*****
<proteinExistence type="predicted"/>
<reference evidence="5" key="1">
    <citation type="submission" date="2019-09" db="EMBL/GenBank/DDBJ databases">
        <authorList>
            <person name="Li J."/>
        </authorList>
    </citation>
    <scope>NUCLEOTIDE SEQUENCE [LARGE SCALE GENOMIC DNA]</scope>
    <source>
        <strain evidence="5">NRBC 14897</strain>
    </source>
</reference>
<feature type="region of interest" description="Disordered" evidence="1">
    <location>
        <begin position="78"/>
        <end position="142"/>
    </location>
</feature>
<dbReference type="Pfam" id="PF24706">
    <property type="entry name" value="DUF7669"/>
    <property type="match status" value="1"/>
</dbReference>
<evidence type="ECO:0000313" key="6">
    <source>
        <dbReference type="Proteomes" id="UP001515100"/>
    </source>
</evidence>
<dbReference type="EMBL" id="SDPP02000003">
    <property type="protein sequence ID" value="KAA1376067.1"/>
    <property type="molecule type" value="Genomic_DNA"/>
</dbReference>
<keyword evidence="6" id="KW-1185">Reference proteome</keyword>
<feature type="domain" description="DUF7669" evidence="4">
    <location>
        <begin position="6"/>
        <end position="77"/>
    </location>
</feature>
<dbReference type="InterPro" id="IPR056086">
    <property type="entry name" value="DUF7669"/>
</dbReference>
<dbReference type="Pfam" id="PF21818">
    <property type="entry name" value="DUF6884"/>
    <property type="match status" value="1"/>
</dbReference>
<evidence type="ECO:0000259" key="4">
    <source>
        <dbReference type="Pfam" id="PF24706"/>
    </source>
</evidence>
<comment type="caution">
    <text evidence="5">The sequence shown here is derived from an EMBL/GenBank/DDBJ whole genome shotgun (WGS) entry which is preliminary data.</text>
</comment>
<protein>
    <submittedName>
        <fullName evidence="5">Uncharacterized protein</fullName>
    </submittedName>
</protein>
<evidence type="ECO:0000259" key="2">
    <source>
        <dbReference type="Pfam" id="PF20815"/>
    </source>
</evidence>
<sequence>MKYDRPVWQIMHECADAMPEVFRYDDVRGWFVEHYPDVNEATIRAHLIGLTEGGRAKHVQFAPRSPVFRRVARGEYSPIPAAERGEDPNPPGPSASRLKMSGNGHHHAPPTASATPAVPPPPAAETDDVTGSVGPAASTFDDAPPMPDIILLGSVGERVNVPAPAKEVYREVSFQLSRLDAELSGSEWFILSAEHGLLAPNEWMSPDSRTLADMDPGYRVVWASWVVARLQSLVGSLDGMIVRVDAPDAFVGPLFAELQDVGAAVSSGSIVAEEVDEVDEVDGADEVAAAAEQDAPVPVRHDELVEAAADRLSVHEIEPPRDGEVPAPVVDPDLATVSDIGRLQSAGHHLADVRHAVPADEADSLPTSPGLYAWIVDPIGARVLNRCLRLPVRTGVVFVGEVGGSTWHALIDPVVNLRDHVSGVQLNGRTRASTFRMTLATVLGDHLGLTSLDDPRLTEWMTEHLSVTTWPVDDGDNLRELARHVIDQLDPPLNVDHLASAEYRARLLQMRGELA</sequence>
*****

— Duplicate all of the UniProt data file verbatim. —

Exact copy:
<proteinExistence type="predicted"/>
<reference evidence="5" key="1">
    <citation type="submission" date="2019-09" db="EMBL/GenBank/DDBJ databases">
        <authorList>
            <person name="Li J."/>
        </authorList>
    </citation>
    <scope>NUCLEOTIDE SEQUENCE [LARGE SCALE GENOMIC DNA]</scope>
    <source>
        <strain evidence="5">NRBC 14897</strain>
    </source>
</reference>
<feature type="region of interest" description="Disordered" evidence="1">
    <location>
        <begin position="78"/>
        <end position="142"/>
    </location>
</feature>
<dbReference type="Pfam" id="PF24706">
    <property type="entry name" value="DUF7669"/>
    <property type="match status" value="1"/>
</dbReference>
<evidence type="ECO:0000313" key="6">
    <source>
        <dbReference type="Proteomes" id="UP001515100"/>
    </source>
</evidence>
<dbReference type="EMBL" id="SDPP02000003">
    <property type="protein sequence ID" value="KAA1376067.1"/>
    <property type="molecule type" value="Genomic_DNA"/>
</dbReference>
<keyword evidence="6" id="KW-1185">Reference proteome</keyword>
<feature type="domain" description="DUF7669" evidence="4">
    <location>
        <begin position="6"/>
        <end position="77"/>
    </location>
</feature>
<dbReference type="InterPro" id="IPR056086">
    <property type="entry name" value="DUF7669"/>
</dbReference>
<dbReference type="Pfam" id="PF21818">
    <property type="entry name" value="DUF6884"/>
    <property type="match status" value="1"/>
</dbReference>
<evidence type="ECO:0000259" key="4">
    <source>
        <dbReference type="Pfam" id="PF24706"/>
    </source>
</evidence>
<comment type="caution">
    <text evidence="5">The sequence shown here is derived from an EMBL/GenBank/DDBJ whole genome shotgun (WGS) entry which is preliminary data.</text>
</comment>
<protein>
    <submittedName>
        <fullName evidence="5">Uncharacterized protein</fullName>
    </submittedName>
</protein>
<evidence type="ECO:0000259" key="2">
    <source>
        <dbReference type="Pfam" id="PF20815"/>
    </source>
</evidence>
<sequence>MKYDRPVWQIMHECADAMPEVFRYDDVRGWFVEHYPDVNEATIRAHLIGLTEGGRAKHVQFAPRSPVFRRVARGEYSPIPAAERGEDPNPPGPSASRLKMSGNGHHHAPPTASATPAVPPPPAAETDDVTGSVGPAASTFDDAPPMPDIILLGSVGERVNVPAPAKEVYREVSFQLSRLDAELSGSEWFILSAEHGLLAPNEWMSPDSRTLADMDPGYRVVWASWVVARLQSLVGSLDGMIVRVDAPDAFVGPLFAELQDVGAAVSSGSIVAEEVDEVDEVDGADEVAAAAEQDAPVPVRHDELVEAAADRLSVHEIEPPRDGEVPAPVVDPDLATVSDIGRLQSAGHHLADVRHAVPADEADSLPTSPGLYAWIVDPIGARVLNRCLRLPVRTGVVFVGEVGGSTWHALIDPVVNLRDHVSGVQLNGRTRASTFRMTLATVLGDHLGLTSLDDPRLTEWMTEHLSVTTWPVDDGDNLRELARHVIDQLDPPLNVDHLASAEYRARLLQMRGELA</sequence>